Implementing Design Thinking 1: Focus on the Outcome not the Process
One of the challenges of implementing Design Thinking is that Design Thinking can come across as a rather intellectual and academic exercise. Strange terminologies, divergent activities, new processes etc; who can blame them for thinking so?
In my humble opinion, Design Thinking needs to stop focusing on the process and be more about the outcome. In other words, Design Thinking needs to become more results-orientated. Don’t get me wrong; I’m not talking about ROI here. ROI kills Design Thinking or any creative process out right. What I’m on about is for us to define what we want to achieve with Design Thinking instead. This flips the activity from something that provides a “means to an end” to having an “end that justifies the (chaotic) means”.
I’ll also go as far as saying that it is not really that important which Design Thinking process you choose to use. In fact any of the 40,700,000 “Design Thinking Process” hits you can find on Google will be fine. Why? Well, what they don’t tell you is that most of the Design Thinking Processes out there are pretty much all the same.
As I mentioned before:
Design (Thinking) is an iterative activity that only has broad guidelines but no fixed process.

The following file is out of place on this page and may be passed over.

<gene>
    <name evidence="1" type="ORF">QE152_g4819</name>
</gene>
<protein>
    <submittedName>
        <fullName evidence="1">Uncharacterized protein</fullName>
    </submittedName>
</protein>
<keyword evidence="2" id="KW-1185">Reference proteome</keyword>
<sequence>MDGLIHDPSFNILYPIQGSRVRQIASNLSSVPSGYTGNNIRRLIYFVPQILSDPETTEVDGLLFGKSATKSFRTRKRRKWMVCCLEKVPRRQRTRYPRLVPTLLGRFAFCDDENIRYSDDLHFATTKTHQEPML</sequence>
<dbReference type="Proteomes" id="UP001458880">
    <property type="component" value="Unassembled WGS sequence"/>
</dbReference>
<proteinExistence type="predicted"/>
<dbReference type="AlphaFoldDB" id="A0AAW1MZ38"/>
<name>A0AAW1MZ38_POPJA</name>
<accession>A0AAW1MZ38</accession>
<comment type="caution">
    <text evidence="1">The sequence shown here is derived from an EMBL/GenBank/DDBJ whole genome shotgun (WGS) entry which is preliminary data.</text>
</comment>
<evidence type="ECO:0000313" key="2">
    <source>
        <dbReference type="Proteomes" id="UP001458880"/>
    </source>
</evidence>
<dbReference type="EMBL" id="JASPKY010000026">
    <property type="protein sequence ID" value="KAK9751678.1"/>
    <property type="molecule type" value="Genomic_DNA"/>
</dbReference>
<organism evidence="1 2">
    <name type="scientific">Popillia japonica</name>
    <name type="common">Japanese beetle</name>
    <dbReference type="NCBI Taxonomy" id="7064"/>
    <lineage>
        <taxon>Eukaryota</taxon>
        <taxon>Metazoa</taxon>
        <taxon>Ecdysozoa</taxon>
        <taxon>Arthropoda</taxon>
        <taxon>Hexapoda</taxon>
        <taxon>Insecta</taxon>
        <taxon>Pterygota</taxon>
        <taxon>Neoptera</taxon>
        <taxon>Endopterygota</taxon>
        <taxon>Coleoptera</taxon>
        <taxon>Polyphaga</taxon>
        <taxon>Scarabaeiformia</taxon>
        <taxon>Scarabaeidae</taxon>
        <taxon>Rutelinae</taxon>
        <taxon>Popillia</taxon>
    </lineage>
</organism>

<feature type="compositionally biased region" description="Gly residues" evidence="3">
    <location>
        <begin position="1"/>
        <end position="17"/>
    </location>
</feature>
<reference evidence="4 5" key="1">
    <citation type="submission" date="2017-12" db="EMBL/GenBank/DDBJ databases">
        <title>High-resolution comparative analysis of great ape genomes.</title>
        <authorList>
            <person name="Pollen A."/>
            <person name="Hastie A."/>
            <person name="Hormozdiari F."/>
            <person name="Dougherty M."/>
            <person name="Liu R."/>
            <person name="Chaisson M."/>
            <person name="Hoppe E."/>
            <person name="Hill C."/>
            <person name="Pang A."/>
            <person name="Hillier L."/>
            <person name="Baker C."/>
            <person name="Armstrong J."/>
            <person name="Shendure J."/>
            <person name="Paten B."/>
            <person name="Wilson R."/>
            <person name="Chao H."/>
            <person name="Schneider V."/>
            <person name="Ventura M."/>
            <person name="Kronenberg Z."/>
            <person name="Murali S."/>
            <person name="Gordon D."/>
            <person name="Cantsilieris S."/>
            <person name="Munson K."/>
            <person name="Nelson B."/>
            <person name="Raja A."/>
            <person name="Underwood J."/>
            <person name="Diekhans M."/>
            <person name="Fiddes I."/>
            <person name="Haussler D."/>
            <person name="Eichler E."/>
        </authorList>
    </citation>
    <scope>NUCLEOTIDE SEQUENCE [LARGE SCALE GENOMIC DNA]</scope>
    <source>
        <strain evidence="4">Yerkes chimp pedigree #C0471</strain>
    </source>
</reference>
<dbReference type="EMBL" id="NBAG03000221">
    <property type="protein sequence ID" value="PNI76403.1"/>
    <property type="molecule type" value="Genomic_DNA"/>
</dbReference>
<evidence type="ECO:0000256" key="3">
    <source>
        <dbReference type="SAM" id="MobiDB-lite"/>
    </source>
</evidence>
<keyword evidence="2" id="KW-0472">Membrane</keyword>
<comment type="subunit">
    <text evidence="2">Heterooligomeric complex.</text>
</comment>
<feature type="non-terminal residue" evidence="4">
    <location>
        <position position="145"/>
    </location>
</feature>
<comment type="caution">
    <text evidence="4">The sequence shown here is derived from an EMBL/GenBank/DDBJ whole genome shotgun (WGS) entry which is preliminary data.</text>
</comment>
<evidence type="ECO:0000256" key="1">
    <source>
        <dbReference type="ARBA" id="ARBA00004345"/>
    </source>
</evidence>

So why do people tend to focus more on the process than on the results? I can think of 2 reasons.
The first one is that implementation Design Thinking can be a rather long and arduous process. Naturally so as the Design Thinking approach can find lots of places and problems to add value to. Unfortunately this sometimes happens very far down (or up) the food chain, so much so that the immediate outcome is unclear. So as they say, “lets enjoy the process” shall we?
There is some truth in that saying; however, this is where Design Thinking starts to break down. If Design Thinking is left on its own to add value where it can and in all possible places in an organization, it will end up doing nothing substantial. Design Thinking needs to be better structured by defining the results you want to achieve, and then let the process naturally move towards it.
My second reason goes along the same lines, but it revolves around fear, the fear that Design Thinking can become a never-ending iterative activity. And it can. Designers naturally get this and are comfortable with it, but business people find it hard to accept. So what ends up happening is we go back to the process (often over relying on it) to justify what we are doing. While this approach works, we need to ensure that we keep an eye out on the end goal.
In conclusion whenever you talk Design Thinking, always talk about it in context of the objective. If there is isn’t one, make sure you come up with one. Doing so takes us one step closer to making Design Thinking a more credible activity to the unconverted.
Implementing Design Thinking is a regular series of posts, where I share my thoughts and experiences in helping companies implement Design as a tool for business success and achieving Design Leadership. Check out the rest of my articles here.
Brian Ling (Design Sojourn)
Brian is a multidisciplinary Design Leader with more than 18 years of experience leading strategic design programs that drives successful Brands and Fortune 500 businesses such as GE, Philips, Nakamichi, Flextronics, Ericsson, Hannspree, and HP. His passion is in helping organisations leverage on Design Driven Innovation to make people’s lives better.